If there was a truly bright spot for Democrats last November anywhere in red-state America, it was surely in Colorado (with Montana running a close second). Of all the Democratic candidates in close U.S. Senate races, Ken Salazar was the only winner. His brother, John, pulled off one of the few gains Democrats were able to make in U.S. House seats. And Democrats won control of both branches of the state legislature. Now they look poised to take back the governorship next year, and run the whole shooting match.With Democrats around the country looking to Colorado Democrats as role models, you’d think Chris Gates, the state party chair who oversaw this remarkable election day would be on an extended victory lap. But no: yesterday the state party’s executive committee ousted him as chair in favor of environmental activist Pat Waak (Gates is contesting the outcome based on a claim that certain proxy votes didn’t get counted).According to press reports, the coup against Gates was basically an act of revenge by “activists” unhappy with his less-than-secret support of Salazar in his Senate primary against fellow-activist Mike Miles. Presumably, Gates’ perfidious maneuvering, in tandem with virtually everybody in the national party who wanted to win a Senate seat, was responsible for Salazar’s photo-finish 73-27 win over Miles in the primary.I don’t live in Colorado, and thus don’t know if something else is going on, but it sure as hell looks like suicidal cannibalism of the highest order. And it poses a real challenge to those outside Colorado who keep insisting that the post-election activist insurgency in Democratic circles is “not about ideology, but about Democrats winning.” I know some people are unhappy with Salazar about his vote to confirm Gonzeles (which I disagreed with myself), but Jesus, folks, if the Democratic tent isn’t big enough for Ken Salazar–a guy recently touted by no less a fire-breather than David Sirota as a hero of “populist progressivism”–then we better get ready for permanent minority status.The Colorado Coup is especially bad news for new DNC chairman Howard Dean, who may now have to treat one of the most successful state party organizations in the country as yet another basket case. And it doesn’t much help that at least a few of his more vocal and visible supporters are touting the Coup as part of a “silent revolution” spurred by the Dean movement. I know Dean has other fish to fry right now, and is trying to keep a relatively low profile. But if he should happen to feel the need for a bit of a Sister Souljah moment to instill a sense of political reality in Activist World, this would be a really good occasion to indulge it.UPCATEGORY: Ed Kilgore’s New Donkey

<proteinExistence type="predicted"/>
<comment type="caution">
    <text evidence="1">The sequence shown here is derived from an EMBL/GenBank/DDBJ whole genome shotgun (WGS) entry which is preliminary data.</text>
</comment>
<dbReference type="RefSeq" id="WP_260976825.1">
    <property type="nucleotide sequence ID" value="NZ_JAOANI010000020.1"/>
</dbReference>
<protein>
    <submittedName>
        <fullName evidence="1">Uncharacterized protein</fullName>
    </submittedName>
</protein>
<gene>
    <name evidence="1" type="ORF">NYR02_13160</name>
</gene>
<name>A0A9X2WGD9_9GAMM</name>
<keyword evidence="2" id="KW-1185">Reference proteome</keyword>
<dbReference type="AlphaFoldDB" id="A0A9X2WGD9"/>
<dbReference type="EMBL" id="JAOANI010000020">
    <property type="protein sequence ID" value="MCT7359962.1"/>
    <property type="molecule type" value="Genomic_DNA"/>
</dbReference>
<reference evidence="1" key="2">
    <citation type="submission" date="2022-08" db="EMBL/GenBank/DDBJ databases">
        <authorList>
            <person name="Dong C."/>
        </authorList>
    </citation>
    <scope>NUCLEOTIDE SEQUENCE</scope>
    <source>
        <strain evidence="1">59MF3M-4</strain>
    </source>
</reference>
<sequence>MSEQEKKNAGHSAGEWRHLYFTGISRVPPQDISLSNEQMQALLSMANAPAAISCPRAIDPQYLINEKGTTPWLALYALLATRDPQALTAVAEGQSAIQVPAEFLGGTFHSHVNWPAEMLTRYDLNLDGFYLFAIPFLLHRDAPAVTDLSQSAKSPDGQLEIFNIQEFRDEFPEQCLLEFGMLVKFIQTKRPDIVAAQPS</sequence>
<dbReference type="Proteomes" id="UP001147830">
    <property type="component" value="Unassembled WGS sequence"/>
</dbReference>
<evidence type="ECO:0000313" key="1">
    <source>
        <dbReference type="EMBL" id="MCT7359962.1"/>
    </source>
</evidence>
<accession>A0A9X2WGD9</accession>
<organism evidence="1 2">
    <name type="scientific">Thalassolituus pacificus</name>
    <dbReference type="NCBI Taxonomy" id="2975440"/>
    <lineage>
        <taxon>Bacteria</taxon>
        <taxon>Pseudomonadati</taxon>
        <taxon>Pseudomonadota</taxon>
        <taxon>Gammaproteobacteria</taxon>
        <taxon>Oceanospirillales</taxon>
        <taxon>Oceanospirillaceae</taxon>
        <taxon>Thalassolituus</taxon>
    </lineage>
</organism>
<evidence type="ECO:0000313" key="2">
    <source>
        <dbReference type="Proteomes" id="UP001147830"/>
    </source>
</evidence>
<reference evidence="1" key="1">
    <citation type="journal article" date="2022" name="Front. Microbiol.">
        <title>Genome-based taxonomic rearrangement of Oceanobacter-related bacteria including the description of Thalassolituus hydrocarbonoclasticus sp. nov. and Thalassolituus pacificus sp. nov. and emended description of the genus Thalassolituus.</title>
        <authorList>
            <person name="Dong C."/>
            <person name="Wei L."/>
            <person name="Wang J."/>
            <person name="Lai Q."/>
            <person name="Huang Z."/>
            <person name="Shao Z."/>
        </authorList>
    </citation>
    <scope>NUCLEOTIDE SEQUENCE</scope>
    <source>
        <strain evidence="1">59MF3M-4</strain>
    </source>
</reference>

TDS Strategy Memos
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By Ed Kilgore
Pouring over the details of the gubernatorial recall election in California, some significant patterns emerged, as I noted at New York:
The overwhelming defeat of the effort to recall California governor Gavin Newsom was a big victory for a Democratic Party that has had its troubles lately. With the margin of victory for the “no on recall” campaign roughly doubling the already-robust advantage shown in pre-election polls, the earlier scare that the recall threw into the ranks of the Golden State’s dominant party dissipated entirely. With about three-fourths of the expected vote now counted, “no” leads “yes” by a 63.8 to 36.2 margin (which could get even larger if the usual pattern of last-cast mail ballots leaning Democratic manifests itself once again).